What Is Ehlers Danlos Syndrome

Commonly regarded as a rare genetic condition, ehlers-danlos syndrome (EDS) is often mis- and underdiagnosed.  Thankfully for sufferers of the condition, awareness of EDS amongst medical professionals and practitioners is on the rise.1  

EDS affects the stability and functioning of the connective tissue in the body: commonly in the joints and skin and more seriously, in the blood vessels and organ tissue.  The range of symptoms you experience will be specific to one form of EDS, which will be diagnosed by your doctor.  Receiving a diagnosis is necessary to decide how your condition should be managed and treated - essential to avoid a deterioration in your health and possibly life-threatening complications.  Thankfully, treatment options for EDS are highly accessible and help most patients to manage their condition.2  

It is important to understand the basics about an EDS diagnosis; whether for yourself, a friend or a family member in order to support your own health or anothers to make living with the condition easier.  


Ehlers-danlos syndrome (EDS) is regarded as a rare genetic disease.2 

There are 13 variations of ehlers-danlos syndrome that can occur, so symptoms will vary depending on the type you are diagnosed with.  If you are affected with one type of EDS, it is very unlikely you will also be affected with another given the rarity of the disease.3 

It is important that you receive a diagnosis for the symptoms you are experiencing so you can follow the correct course of action for your health.  For EDS, there is no cure but there are plenty of management techniques that you can employ to improve your quality of life while living with the condition.4  

Causes of ehlers danlos syndrome

Ehlers-danlos syndrome (EDS) is a genetic condition meaning that you will be born with it and show symptoms as you age.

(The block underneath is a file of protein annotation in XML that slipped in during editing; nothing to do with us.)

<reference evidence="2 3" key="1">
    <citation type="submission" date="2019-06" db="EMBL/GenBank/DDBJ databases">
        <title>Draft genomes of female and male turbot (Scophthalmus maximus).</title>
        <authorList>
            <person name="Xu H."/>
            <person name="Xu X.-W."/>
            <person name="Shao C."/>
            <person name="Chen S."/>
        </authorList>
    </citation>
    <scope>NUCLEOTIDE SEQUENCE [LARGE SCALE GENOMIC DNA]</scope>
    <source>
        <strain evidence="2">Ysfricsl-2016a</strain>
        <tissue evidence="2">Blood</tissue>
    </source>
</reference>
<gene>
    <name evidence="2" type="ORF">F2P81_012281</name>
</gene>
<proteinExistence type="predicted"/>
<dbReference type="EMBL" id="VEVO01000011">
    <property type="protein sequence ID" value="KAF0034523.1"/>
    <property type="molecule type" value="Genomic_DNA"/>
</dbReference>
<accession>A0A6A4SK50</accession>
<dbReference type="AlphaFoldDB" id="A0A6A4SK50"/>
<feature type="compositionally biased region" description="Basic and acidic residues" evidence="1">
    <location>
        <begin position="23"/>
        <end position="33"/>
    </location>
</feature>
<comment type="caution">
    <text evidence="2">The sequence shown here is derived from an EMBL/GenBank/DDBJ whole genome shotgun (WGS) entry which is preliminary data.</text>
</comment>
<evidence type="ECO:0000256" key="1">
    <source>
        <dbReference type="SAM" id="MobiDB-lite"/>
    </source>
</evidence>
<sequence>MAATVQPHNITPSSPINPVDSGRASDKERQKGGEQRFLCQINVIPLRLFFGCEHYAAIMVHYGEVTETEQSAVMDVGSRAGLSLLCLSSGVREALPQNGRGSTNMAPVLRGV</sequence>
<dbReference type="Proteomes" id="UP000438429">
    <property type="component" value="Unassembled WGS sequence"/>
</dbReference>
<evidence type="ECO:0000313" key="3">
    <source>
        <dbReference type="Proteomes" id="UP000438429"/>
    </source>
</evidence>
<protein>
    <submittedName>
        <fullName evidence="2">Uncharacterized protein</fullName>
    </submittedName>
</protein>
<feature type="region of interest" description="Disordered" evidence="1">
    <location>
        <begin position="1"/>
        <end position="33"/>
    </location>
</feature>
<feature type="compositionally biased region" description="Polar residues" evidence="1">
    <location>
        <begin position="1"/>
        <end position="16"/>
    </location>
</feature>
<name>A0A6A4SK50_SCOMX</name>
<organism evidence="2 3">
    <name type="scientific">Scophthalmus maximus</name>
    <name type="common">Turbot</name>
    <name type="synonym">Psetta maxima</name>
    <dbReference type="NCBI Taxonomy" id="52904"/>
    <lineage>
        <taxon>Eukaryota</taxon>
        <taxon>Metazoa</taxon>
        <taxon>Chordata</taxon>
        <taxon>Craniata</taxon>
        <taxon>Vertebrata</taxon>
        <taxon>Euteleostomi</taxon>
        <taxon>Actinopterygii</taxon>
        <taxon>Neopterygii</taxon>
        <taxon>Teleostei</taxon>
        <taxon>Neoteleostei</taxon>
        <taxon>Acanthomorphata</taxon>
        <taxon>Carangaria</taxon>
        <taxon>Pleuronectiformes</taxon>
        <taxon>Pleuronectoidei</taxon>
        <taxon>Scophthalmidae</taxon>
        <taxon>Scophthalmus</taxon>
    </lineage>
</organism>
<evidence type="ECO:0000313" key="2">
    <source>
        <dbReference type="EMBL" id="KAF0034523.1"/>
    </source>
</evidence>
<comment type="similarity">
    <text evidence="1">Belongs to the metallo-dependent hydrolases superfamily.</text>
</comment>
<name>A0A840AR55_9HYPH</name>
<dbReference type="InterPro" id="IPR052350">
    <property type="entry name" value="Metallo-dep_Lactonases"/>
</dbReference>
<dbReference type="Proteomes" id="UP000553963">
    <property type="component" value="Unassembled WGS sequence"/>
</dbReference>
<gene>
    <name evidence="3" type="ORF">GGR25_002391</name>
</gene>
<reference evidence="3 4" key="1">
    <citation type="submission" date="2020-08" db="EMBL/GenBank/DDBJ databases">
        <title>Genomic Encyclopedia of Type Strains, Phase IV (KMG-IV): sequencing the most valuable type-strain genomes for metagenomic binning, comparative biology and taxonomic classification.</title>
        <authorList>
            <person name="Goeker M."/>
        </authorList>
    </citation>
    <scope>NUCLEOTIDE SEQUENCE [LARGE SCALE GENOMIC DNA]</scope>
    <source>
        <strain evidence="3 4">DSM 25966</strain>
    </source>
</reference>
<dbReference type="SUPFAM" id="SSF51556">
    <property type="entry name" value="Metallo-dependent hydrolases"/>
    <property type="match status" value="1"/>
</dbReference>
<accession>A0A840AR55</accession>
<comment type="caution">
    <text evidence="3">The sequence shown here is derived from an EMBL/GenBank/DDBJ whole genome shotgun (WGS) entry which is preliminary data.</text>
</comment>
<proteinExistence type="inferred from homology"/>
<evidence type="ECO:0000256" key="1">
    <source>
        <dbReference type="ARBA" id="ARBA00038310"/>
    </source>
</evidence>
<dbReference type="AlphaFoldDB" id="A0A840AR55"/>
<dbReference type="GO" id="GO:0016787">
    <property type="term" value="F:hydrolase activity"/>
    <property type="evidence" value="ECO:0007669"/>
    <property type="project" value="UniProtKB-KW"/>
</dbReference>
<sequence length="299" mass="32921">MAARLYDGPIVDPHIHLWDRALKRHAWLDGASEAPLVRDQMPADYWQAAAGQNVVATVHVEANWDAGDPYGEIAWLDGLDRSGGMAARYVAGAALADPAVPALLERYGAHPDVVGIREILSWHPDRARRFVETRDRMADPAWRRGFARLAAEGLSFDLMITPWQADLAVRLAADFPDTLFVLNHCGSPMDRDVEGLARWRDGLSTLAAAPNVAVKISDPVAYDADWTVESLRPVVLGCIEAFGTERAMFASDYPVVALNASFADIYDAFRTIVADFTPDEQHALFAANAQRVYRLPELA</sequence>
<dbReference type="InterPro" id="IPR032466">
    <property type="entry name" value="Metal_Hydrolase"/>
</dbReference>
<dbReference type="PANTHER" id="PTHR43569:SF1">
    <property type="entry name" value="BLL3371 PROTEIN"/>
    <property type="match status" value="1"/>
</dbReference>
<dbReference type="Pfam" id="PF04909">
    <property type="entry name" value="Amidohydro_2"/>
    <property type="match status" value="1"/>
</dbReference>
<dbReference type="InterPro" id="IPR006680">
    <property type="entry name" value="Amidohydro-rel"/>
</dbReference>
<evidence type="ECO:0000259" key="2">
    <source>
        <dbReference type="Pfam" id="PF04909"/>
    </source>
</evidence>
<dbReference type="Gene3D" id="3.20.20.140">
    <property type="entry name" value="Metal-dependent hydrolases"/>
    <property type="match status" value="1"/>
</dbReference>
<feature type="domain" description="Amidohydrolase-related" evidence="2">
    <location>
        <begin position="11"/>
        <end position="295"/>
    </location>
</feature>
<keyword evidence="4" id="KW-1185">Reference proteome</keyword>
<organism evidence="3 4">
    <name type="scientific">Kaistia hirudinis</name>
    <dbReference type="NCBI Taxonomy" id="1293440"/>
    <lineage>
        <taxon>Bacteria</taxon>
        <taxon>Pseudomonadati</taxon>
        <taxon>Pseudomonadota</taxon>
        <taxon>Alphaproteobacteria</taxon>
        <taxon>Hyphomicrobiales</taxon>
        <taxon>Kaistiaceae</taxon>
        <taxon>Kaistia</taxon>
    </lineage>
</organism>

Patients with EDS have a defective connective tissue gene that can result in poor connective tissue strength in joints, skin, blood vessels, and vital organs.  The type of EDS you are born with, and hence the symptoms you experience, will depend on what genes are passed onto you by your parents.2

Only 1 parent with the condition/gene is required for children to develop:

  • Hypermobile EDS (hEDS)
  • Classical EDS (cEDS)
  • Vascular EDS (vEDS)2
  • Arthrochalasia EDS (aEDS)5
  • Myopathic EDS (mEDS)6

Both parents must be carrying an EDS gene for a child to develop:

  • Kyphoscoliotic EDS (kEDS)

Passing on a clinical case of EDS or a genetic predisposition to EDS to your children is not always certain - there is about a 25-50% chance.2  

Signs and symptoms of ehlers danlos syndrome

Hypermobile EDS (hEDS)

Hypermobile EDS (hEDS) is the most common type of ehlers-danlos syndrome.

It causes symptoms such as:

  • Stretchy, easily bruised skin
  • Loose, flexible joints (hypermobility) 
  • Joint pain 
  • Excessive fatigue2

It is often misdiagnosed as a similar syndrome called hypermobile spectrum disorder (HSD) due to the overlap in symptoms.

Both disorders are treated similarly due to the joint problems and pain they cause, however, getting diagnosed with the correct one is essential given that hEDS can lead to more serious complications such as:

  • Joint dislocation
  • Indigestion problems
  • Bladder malfunctions (incontinence) 
  • Heart problems (abnormal heart rate)
  • Organ prolapse2 

Classical EDS (cEDS)

Classical EDS (cEDS) is a rarer type of ehlers-danlos syndrome.  cEDS affects both the joints and the skin similarly to hEDS, but symptoms related to the skin will be most prominent.

In cEDS, you will be vulnerable to skin that:

  • Tears easily 
  • Heals very slowly after a cut or wound 
  • Scars excessively 

There is also a risk of developing hernias and organ prolapse in cEDS, though these are more serious complications.2 

Vascular EDS (vEDS)

Vascular EDS (vEDS) is another rare form of ehlers-danlos.  It is also considered the most severe variation of the disease due to its prominent effect on the blood vessels and organs.  

Patients with vEDS will be highly prone to internal bleeding as the blood vessels are very thin and easily tearable.  If a blood vessel tears and bleeds, your condition will become life-threatening and you should seek emergency medical attention.

vEDS also causes the organs, for example, the bowel and the lung to easily rupture.  Those with vEDS will also be vulnerable to the uterus splitting during late-stage pregnancy.  

To diagnose this type of EDS your doctor will look for specific physical signs such as:

  • Abnormal joint flexibility in the fingers and toes
  • Prominent varicose veins 
  • Bulging eyes
  • Tiny or absent ear lobes 
  • Thinner than usual nose and lips2 

Kyphoscoliotic EDS (kEDS)